Yolantha’s victory has come in helping other women with their domestic violence issues. She has written pamphlets to make other women realize that when they are in an abusive relationship, they need to get out.

When she works with women she asks them to tell her in their own words what the abuse was like so that she can tell other people what it actually feels like–not what clinicians say, not what doctors say, not what the lawyers say, not what the legal system says–but what the women say.

Even though it was terrifying and life shattering, Yolantha said she wouldn’t trade her experience for the world because it’s made her the woman she is today. Without her past of abuse, Yolantha said, “I wouldn’t be able to talk to other people about it. I wouldn’t have the same heart and compassion. I never would’ve been able share so much of my life with young children.”

From the hurt of the abuse, Yolantha was able to make something good, lasting and positive. You can too.

Visit the National Coalition Against Domestic Violence to join the fight to raise societal awareness about violence against women and children.

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Survivor, Mother, Artist, Poet, Activist
Yolantha’s full of surprises and talents, mastering everything from the written word to fancy footwork. See more at the Kentucky Arts Council.

Love Is Respect
If you are a victim of domestic abuse, call the National Domestic Violence Hotline for crisis intervention, safety information and referrals 24 hours a day—no matter where you are.

Yolantha’s Wisdom
Get it straight from the horse’s mouth with Yolantha’s books “Wing Plucked Butterfly” and “Where the Thunder Hides,” available on Amazon.

Real women, real romance

Real women share the most romantic thing someone’s ever done for them… And you’d be surprised at how much of an impression the little things make.

How to get the man of your dreams

Alissa is a beautiful and successful massage therapist–complete with her own podcast! This woman has done a stunning job at composing her life. However, when it came to finding Mr. Right, Alissa needed a bit of assistance.

After a string of heart wrenching breakups, Alissa opened herself up to the idea that she might need some professional help. She signed up for a course called “Celebrating Men, Satisfying Women,” which centered on the ideas of understanding men, knowing what you want and knowing what it takes to create a great partnership.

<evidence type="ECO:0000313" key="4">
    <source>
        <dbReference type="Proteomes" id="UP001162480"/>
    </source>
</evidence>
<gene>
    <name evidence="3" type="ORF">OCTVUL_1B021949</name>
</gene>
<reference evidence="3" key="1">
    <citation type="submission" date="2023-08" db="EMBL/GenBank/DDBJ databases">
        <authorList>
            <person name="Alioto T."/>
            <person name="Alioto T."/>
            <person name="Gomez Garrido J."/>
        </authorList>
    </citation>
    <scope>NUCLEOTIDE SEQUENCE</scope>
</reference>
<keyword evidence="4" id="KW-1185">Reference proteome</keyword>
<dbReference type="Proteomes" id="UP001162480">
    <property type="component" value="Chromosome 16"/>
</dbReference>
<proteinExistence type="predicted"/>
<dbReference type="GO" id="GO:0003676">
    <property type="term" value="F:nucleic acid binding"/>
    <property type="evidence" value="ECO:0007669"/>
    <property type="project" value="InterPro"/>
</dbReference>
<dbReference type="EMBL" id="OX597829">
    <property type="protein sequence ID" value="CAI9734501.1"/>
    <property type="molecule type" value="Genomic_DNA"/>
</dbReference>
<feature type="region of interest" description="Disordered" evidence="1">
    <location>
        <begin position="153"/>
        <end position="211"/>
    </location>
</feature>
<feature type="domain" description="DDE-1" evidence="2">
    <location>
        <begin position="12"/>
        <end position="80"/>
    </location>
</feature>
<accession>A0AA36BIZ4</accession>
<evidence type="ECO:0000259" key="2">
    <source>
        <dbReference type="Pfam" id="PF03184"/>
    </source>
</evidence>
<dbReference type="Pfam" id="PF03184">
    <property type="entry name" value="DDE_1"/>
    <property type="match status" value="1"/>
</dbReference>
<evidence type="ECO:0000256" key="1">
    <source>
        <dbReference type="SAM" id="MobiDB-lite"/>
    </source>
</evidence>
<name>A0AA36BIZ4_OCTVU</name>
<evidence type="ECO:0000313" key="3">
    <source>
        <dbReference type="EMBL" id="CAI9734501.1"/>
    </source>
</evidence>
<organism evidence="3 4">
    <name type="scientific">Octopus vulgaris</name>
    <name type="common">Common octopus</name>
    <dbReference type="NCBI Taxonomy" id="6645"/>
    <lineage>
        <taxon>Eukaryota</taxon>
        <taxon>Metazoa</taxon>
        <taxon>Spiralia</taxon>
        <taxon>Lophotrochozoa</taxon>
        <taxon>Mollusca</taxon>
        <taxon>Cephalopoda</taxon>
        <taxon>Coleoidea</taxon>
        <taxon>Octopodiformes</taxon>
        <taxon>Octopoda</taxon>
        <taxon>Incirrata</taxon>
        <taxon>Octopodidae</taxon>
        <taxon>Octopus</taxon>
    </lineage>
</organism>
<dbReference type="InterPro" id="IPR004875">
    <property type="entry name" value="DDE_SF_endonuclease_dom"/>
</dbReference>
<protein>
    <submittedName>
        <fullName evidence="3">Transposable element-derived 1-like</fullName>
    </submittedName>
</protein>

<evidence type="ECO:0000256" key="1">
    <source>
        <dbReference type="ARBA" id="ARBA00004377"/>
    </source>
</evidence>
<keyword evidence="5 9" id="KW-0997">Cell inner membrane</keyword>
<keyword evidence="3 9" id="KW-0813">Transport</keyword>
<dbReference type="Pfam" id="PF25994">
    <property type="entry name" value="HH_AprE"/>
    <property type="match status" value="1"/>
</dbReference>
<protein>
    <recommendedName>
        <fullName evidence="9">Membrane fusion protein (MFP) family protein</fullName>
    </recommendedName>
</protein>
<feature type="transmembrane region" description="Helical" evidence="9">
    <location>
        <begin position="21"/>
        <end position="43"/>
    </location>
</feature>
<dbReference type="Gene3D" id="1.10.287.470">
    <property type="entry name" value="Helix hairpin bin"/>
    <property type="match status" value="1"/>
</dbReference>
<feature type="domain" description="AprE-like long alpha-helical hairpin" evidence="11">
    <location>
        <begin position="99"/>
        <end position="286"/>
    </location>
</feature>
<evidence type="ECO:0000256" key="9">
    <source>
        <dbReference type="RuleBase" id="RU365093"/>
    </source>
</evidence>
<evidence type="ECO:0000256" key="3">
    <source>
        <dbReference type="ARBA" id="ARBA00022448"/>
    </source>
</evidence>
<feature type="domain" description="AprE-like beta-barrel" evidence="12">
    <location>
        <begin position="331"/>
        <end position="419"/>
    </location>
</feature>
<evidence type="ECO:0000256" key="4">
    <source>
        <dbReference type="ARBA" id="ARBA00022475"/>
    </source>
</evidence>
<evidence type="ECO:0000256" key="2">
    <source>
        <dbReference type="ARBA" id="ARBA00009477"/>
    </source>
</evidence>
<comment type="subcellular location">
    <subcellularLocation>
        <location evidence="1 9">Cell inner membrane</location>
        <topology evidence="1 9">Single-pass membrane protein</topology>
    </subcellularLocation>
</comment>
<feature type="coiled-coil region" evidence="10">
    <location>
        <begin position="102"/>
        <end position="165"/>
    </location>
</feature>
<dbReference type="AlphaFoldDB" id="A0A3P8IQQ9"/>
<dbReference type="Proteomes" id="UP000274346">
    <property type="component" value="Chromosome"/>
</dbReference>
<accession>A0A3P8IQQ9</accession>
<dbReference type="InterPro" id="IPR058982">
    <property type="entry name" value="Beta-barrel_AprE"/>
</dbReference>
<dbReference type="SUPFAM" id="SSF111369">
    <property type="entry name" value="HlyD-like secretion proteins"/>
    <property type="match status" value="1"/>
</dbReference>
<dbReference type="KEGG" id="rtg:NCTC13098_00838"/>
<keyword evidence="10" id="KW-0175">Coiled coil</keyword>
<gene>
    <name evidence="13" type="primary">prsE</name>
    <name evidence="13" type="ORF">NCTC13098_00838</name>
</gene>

So what did she learn?

Check out these four tips for preparing yourself for a healthy relationship.

1. Get yourself together.

Remember those airline instructions from that last flight you took? You can’t do anything for anybody else until you’ve put on your own air mask. Be the grownup in your life, help yourself get it together first, then you’ll be better equipped when a the right person comes along.

2. Be honest about what you want.

One really great way to make knowing what you want into getting what you want is to say it out loud. Even write it all down and tell other people, keeping our wants and needs to ourselves doesn’t get us anywhere.

We have to have enough self-confidence and self-love to walk away from the things that we don’t want and be brave and bold enough to ask for what we do want without reservation. Practice authenticity, practice truth and practice getting what you want by saying it out loud every day.

3. Learn to speak their language.

Men speak in layers and in time they will reveal more of themselves to you if you give them the space and silence to uncover those layers. When you ask questions, wait, sit quietly and listen. Alissa found that it’s in that quiet that a man reveals the depth of who he is. He’ll give you the superficial, then a little deeper and then the juicy stuff. It takes practice but in the end it works.

When it’s your turn, keep it focused and figure out exactly what you want insight on. When a man is listening to a woman, he’s taking it all in. He’s going to wait until you’re finished before he gives you an answer.

4. Don’t turn yourself into a pretzel.